Two questions on this year’s ballot could have significant implications for education: One asks voters if they want to renew the 75-cent pay-as-you-go property tax that funds school construction in Elko County; the other asks whether to strip state constitutional provisions from the Board of Regents.
Elko Daily readers who were polled about their views this week opposed renewal of the school building tax and favored changes affecting the Nevada System of Higher Education (NSHE).
Thirty percent of respondents said they would vote against pay-as-you-go, while 13% they would vote to renew it.
The school tax has served Elko County well for more than three decades, enabling the construction of new school buildings without saddling taxpayers with the high interest that would come with bonds. This was particularly important during the many “boom” years of the gold mining industry, which led to rapid population growth and forced students into modular facilities.
Elko’s population is not growing as quickly as it once did. Our school district now has the highest capital rate in the state, according to official arguments against County Ballot Question No. 1, which state “This has severely limited other governmental agencies in the County from levying any additional taxes for any projects over this period of time.”
The argument against passage is particularly critical of a new arts auditorium at Elko High School, pointing out that the nearby Elko Convention Center has been providing similar space at a fraction of the cost. “There is no voter oversight or approval of projects funded by this tax on a project basis,” says the argument.
Supporter say without the tax, future construction projects could become cost-prohibitive. Pay-as-you-go has funded $240 million in construction projects, including the recent Liberty Peak Elementary, West Wendover Elementary, and maintenance on older structures districtwide.
Differences of opinion about the tax also came to light in a recent candidate forum sponsored by the Elko Area Chamber’s Government Affairs Committee. In both contested races for open seats on the school board, the incumbents spoke in favor of the tax while the challengers indicated some of the money currently going to school construction should be available to other entities in the county for items such as a recreation center.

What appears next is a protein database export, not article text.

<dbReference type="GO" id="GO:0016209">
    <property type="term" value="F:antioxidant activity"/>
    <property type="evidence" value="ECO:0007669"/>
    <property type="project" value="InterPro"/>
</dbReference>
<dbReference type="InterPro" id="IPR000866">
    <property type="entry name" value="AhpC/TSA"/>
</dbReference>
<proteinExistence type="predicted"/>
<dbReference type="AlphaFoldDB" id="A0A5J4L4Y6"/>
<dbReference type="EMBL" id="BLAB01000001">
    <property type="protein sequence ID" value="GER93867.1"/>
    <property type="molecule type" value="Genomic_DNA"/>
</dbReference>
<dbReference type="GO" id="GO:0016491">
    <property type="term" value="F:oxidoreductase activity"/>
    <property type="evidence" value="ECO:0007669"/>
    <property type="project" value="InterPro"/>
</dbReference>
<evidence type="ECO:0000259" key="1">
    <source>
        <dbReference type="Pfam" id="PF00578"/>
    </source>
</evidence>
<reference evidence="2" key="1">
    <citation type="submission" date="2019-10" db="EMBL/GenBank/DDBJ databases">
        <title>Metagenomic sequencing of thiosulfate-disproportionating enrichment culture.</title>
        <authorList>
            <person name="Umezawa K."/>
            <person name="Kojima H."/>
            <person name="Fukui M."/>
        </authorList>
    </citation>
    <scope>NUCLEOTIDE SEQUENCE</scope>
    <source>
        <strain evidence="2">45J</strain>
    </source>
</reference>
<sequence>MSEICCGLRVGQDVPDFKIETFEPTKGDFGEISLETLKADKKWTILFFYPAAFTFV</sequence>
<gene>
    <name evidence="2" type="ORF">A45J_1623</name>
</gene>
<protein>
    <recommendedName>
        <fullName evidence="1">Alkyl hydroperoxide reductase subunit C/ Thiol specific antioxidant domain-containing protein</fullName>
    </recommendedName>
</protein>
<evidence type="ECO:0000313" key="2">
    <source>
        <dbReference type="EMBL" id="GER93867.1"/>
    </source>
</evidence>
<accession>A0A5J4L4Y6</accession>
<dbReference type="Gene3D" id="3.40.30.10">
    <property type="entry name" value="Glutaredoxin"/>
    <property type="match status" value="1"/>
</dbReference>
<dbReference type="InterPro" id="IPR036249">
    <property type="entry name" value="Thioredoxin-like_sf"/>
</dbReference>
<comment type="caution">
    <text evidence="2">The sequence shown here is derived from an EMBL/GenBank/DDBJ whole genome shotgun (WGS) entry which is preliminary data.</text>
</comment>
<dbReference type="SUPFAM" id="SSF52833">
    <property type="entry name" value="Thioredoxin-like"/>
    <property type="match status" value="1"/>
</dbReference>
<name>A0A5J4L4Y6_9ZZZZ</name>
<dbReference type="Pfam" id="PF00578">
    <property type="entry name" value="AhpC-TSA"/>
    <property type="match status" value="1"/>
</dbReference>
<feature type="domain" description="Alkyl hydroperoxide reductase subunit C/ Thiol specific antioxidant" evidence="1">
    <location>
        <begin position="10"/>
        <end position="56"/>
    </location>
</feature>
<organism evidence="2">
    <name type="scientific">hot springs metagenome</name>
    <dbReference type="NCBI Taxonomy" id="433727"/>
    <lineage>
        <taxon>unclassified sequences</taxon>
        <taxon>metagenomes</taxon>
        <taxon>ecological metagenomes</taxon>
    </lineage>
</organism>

On the statewide ballot, Elko Daily poll respondents expressed interest in passing Question No. 1 regarding the Board of Regents. About 30% were in favor of making changes while 26% said they would vote against it.
The question asks voters if they would like to amend the Nevada Constitution to “remove provisions governing the election and duties of the Board of Regents and its control and management of the State University and require the Legislature to provide by law for the State University’s governance, control, and management and the reasonable protection of individual academic freedom at Nevada’s public higher education institutions.”
A college degree might come in handy when trying to sort out the implications of this proposal. It is notable that supporters come from such diverse backgrounds as conservative Assemblyman John Ellison and the liberal Battle Born Progress organization.
Ellison urged voters to approve the question in a commentary published by the Elko Daily.
“The passage of Question 1 will ensure that NSHE and the Board of Regents operate with greater transparency, oversight and accountability, something sadly missing right now based on their actions,” he wrote.
More specifically, he implied that the future of Elko’s Great Basin College could be at stake. “During a recent NSHE board meeting, Chair Mark Doubrava suggested that colleges, like GBC, may be a target for budget reductions and even elimination,” he wrote.
We have seen in recent years how community colleges, with their heavier focus on vocational education, have been devalued by the Board of Regents through changes in its funding formula.
There is no doubt that tensions over budgeting will continue as Nevada struggles to recover economically from the coronavirus pandemic. A yes vote would give the Legislature more control.
The year 2020 will be remembered for many things, not the least being dramatic changes in education. These two ballot questions were in the works long before the pandemic arrived, but they may be seen from different perspectives as we look toward the future.
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